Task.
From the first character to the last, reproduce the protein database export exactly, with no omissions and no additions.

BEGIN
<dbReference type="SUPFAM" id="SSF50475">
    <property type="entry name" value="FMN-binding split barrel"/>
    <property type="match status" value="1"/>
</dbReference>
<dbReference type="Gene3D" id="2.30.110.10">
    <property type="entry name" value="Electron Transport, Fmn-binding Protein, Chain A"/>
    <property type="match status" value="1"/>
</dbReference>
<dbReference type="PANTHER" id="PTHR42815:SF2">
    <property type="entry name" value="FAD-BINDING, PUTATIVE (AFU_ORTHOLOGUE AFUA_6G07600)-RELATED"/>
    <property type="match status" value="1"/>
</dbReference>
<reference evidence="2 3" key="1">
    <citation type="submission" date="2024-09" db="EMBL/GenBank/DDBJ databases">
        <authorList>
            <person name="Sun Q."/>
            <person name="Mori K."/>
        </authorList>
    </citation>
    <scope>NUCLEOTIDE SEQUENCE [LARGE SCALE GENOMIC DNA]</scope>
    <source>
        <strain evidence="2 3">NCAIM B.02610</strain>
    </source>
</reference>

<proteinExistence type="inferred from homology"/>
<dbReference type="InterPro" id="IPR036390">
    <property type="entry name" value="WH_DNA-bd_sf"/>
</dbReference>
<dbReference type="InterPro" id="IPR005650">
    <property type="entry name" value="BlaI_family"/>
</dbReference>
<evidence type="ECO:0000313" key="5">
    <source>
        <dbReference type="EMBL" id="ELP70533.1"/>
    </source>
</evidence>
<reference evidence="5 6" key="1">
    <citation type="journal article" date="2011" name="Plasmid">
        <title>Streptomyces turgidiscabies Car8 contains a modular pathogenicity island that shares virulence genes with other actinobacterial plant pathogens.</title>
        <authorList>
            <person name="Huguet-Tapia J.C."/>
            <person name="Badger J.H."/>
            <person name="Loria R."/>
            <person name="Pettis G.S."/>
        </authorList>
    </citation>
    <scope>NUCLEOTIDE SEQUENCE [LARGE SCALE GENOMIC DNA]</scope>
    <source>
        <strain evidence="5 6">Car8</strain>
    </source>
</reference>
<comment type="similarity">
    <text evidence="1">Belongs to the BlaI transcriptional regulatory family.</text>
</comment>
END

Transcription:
<dbReference type="SUPFAM" id="SSF50475">
    <property type="entry name" value="FMN-binding split barrel"/>
    <property type="match status" value="1"/>
</dbReference>
<dbReference type="Gene3D" id="2.30.110.10">
    <property type="entry name" value="Electron Transport, Fmn-binding Protein, Chain A"/>
    <property type="match status" value="1"/>
</dbReference>
<dbReference type="PANTHER" id="PTHR42815:SF2">
    <property type="entry name" value="FAD-BINDING, PUTATIVE (AFU_ORTHOLOGUE AFUA_6G07600)-RELATED"/>
    <property type="match status" value="1"/>
</dbReference>
<reference evidence="2 3" key="1">
    <citation type="submission" date="2024-09" db="EMBL/GenBank/DDBJ databases">
        <authorList>
            <person name="Sun Q."/>
            <person name="Mori K."/>
        </authorList>
    </citation>
    <scope>NUCLEOTIDE SEQUENCE [LARGE SCALE GENOMIC DNA]</scope>
    <source>
        <strain evidence="2 3">NCAIM B.02610</strain>
    </source>
</reference>

<proteinExistence type="inferred from homology"/>
<dbReference type="InterPro" id="IPR036390">
    <property type="entry name" value="WH_DNA-bd_sf"/>
</dbReference>
<dbReference type="InterPro" id="IPR005650">
    <property type="entry name" value="BlaI_family"/>
</dbReference>
<evidence type="ECO:0000313" key="5">
    <source>
        <dbReference type="EMBL" id="ELP70533.1"/>
    </source>
</evidence>
<reference evidence="5 6" key="1">
    <citation type="journal article" date="2011" name="Plasmid">
        <title>Streptomyces turgidiscabies Car8 contains a modular pathogenicity island that shares virulence genes with other actinobacterial plant pathogens.</title>
        <authorList>
            <person name="Huguet-Tapia J.C."/>
            <person name="Badger J.H."/>
            <person name="Loria R."/>
            <person name="Pettis G.S."/>
        </authorList>
    </citation>
    <scope>NUCLEOTIDE SEQUENCE [LARGE SCALE GENOMIC DNA]</scope>
    <source>
        <strain evidence="5 6">Car8</strain>
    </source>
</reference>
<comment type="similarity">
    <text evidence="1">Belongs to the BlaI transcriptional regulatory family.</text>
</comment>